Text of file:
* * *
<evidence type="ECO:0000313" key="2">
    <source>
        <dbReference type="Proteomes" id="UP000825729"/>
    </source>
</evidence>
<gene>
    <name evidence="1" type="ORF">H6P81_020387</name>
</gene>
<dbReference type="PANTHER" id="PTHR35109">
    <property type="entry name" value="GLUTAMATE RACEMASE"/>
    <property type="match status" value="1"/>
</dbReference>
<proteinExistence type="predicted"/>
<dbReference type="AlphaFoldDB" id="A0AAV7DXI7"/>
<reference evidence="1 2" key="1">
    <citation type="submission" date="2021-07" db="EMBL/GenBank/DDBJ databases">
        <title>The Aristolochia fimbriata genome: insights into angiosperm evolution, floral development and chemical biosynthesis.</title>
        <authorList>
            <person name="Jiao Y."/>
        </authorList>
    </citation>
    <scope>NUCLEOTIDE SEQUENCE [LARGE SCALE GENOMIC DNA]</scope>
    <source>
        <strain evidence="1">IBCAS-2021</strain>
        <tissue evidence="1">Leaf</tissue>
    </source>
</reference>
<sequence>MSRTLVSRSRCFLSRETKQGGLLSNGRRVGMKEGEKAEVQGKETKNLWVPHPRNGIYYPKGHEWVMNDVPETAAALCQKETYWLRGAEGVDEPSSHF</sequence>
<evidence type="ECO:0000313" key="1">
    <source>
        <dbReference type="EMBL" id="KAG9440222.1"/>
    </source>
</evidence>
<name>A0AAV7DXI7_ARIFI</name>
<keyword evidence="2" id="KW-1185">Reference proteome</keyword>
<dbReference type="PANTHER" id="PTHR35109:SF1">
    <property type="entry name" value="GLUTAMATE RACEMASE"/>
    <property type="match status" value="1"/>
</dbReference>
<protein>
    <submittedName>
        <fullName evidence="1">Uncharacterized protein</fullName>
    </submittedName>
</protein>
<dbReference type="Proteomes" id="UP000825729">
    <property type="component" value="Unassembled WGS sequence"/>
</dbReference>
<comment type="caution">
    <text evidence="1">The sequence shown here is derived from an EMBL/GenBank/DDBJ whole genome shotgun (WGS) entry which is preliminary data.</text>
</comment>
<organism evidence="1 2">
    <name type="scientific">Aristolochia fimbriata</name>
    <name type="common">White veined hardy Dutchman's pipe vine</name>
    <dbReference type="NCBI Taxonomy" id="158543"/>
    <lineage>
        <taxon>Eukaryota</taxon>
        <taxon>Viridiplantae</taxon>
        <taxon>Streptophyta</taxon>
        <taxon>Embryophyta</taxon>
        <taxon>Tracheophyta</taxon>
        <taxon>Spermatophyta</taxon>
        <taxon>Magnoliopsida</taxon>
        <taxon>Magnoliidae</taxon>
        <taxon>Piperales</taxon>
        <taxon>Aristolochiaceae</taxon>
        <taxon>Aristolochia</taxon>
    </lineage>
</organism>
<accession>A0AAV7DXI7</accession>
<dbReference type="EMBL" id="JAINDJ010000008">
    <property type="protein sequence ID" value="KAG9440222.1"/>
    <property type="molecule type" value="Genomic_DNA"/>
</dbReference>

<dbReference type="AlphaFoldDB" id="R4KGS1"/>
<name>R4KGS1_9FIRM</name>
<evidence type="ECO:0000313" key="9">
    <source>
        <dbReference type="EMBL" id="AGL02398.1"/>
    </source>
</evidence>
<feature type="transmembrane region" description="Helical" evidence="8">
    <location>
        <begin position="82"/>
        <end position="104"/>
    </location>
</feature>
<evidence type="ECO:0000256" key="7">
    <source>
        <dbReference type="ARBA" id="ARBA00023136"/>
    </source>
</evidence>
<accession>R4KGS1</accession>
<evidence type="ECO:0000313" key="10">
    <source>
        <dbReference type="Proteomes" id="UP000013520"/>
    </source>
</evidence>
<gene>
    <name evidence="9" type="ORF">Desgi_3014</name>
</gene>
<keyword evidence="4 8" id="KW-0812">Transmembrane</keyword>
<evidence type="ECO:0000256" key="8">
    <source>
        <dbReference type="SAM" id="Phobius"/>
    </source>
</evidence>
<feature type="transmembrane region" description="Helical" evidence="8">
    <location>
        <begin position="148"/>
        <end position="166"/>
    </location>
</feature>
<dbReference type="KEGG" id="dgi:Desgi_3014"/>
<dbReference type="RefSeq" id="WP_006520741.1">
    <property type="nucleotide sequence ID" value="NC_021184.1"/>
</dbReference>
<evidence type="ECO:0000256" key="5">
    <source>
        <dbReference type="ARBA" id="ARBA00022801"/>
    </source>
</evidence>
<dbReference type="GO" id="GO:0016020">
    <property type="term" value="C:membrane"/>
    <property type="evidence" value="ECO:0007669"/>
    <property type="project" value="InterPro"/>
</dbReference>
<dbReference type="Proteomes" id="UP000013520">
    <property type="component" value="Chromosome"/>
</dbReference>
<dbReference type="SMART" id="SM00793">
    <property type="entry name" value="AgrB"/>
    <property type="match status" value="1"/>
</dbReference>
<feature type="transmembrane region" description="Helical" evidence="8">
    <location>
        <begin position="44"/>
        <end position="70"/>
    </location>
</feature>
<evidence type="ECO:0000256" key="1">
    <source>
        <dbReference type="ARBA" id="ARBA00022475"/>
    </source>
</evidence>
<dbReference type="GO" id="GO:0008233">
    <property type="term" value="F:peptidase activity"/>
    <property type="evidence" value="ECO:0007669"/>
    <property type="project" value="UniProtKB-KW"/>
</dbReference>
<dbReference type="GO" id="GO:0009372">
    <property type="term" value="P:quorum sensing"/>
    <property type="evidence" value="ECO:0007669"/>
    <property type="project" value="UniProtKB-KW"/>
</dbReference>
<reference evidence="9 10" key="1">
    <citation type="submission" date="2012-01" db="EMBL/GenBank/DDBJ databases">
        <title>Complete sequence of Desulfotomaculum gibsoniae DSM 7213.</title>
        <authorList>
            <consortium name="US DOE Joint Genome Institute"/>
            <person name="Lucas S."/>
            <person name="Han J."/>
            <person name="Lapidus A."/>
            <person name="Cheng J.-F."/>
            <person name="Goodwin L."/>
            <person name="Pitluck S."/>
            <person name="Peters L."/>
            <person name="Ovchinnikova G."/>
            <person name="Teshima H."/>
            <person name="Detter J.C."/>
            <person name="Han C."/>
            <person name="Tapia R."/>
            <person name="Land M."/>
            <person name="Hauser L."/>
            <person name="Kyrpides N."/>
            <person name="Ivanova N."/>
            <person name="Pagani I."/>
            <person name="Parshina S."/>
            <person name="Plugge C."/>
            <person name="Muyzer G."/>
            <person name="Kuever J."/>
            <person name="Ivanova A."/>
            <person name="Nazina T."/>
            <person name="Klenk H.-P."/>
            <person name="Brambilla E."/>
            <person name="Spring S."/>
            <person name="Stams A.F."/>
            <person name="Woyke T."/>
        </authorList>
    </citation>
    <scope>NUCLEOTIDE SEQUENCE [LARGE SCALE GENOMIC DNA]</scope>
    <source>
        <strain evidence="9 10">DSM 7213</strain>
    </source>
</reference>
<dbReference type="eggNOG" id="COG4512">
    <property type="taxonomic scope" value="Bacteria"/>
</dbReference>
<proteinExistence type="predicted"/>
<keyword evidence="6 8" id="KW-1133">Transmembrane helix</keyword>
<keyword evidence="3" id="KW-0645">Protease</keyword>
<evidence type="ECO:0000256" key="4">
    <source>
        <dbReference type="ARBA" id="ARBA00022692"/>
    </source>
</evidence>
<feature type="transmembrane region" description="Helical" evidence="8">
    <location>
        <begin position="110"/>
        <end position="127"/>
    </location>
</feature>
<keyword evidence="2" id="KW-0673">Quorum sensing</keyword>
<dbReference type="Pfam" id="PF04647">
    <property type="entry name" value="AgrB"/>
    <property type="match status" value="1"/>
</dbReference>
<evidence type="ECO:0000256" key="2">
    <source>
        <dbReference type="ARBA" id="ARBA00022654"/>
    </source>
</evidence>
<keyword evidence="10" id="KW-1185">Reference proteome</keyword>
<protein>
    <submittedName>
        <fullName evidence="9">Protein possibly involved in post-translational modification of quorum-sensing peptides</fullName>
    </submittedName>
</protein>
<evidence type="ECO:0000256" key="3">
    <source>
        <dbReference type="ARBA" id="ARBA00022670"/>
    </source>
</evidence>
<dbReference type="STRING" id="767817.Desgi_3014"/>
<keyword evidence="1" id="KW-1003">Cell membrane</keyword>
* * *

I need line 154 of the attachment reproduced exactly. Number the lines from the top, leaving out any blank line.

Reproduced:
</dbReference>